The NWSL is adding four teams in the next three seasons. Yet while the expansion may seem rapid, it’s actually a measured pace, according to commissioner Jessica Berman.

Speaking on the latest episode of Just Women’s Sports‘ “Snacks” podcast, Berman talked about the plans for expansion, which include new teams in Utah and the San Francisco Bay Area in 2024 and in Boston and one additional city in 2026. That comes on top of the San Diego Wave and Angel City FC, which joined the NWSL in 2022.

The 12-team league is sensitive to concerns about expanding too quickly, and that is the reason why just four teams are slated for the next few seasons, Berman said.

“I think one of the reasons we’re only expanding by two teams in 2024, and two teams in 2026, is because of that concern,” she said. “Like, if we didn’t have that concern, we would just do it now.”

Berman also revealed that the league recently had a meeting about expansion with “preliminary interests.” So even though the league isn’t currently in an expansion process beyond 2026, they’re still “very actively circling the hoop.”

“We could expand easily for 2024, not to 14 teams, but easily to 20,” she said. “Teams if we felt like the business could absorb it, if we thought it was strategic, if we felt like there was the right player pool to support it most importantly, because we have to make sure the quality of the game stays at the top. But we’re not doing that. There’s a reason we’re not doing that. And it’s because of the concerns of growing too quickly.”

One trend alongside the league’s expansion has been an increase in valuation of existing teams, and therefore in the buy-in price for expansion teams. A new broadcast deal could bring those valuations even higher, while Angel City FC is reportedly the highest-valued women’s club in sports.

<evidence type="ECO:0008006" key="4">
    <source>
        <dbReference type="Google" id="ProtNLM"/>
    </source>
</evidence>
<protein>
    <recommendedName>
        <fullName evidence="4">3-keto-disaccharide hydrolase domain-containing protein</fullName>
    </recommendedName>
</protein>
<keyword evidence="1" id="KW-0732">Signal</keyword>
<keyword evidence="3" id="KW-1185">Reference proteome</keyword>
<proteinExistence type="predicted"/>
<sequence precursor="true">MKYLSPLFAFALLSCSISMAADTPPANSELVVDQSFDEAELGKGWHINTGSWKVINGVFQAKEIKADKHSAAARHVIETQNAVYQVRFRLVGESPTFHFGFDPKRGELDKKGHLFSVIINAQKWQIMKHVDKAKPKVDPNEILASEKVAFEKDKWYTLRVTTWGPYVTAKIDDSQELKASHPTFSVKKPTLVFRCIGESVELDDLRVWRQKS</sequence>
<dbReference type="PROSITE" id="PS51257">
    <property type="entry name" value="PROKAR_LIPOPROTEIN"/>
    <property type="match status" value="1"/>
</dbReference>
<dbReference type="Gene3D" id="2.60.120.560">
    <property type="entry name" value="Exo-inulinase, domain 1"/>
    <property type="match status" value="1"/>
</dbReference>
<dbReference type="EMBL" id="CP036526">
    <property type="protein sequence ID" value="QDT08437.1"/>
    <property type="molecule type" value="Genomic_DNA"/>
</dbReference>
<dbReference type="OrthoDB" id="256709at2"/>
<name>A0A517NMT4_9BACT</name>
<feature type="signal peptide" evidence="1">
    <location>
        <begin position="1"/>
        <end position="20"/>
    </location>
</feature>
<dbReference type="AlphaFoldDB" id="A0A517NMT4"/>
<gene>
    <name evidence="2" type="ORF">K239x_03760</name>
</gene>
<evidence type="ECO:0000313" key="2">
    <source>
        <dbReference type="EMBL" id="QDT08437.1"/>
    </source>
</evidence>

“Everyone who’s investing, even teams that are not experiencing the incredible growth that Angel City is, is demonstrating … that $53 million is what they should pay for an NWSL team,” Berman said. “The rest of our owners, especially the ones who have been in it, have been at it for a while — they didn’t come to lose. They now see a world that is materially different in upside than what they thought was possible.”

And now, she says, the job is to ensure that both existing teams and those entering the league are competing not just on the field but off it. Currently the league is working on creating a department to help share best business practices around the league.

“There’s always, in every league, a top third and a middle third and a bottom third. That just exists in every league,” she said. “It’s our job to keep the top third raising the bar and bring up the bottom third, in all of the key areas from a business and player experience perspective. They want to compete, they just need a path to get there.

“We are uniquely positioned to facilitate that sharing. Our teams don’t compete in business — they compete on the pitch, but they don’t compete in business. So, we should be embracing the opportunity to make sure all of our clubs, like it is the true rising tide, lifts all boats. That is what we are doing.”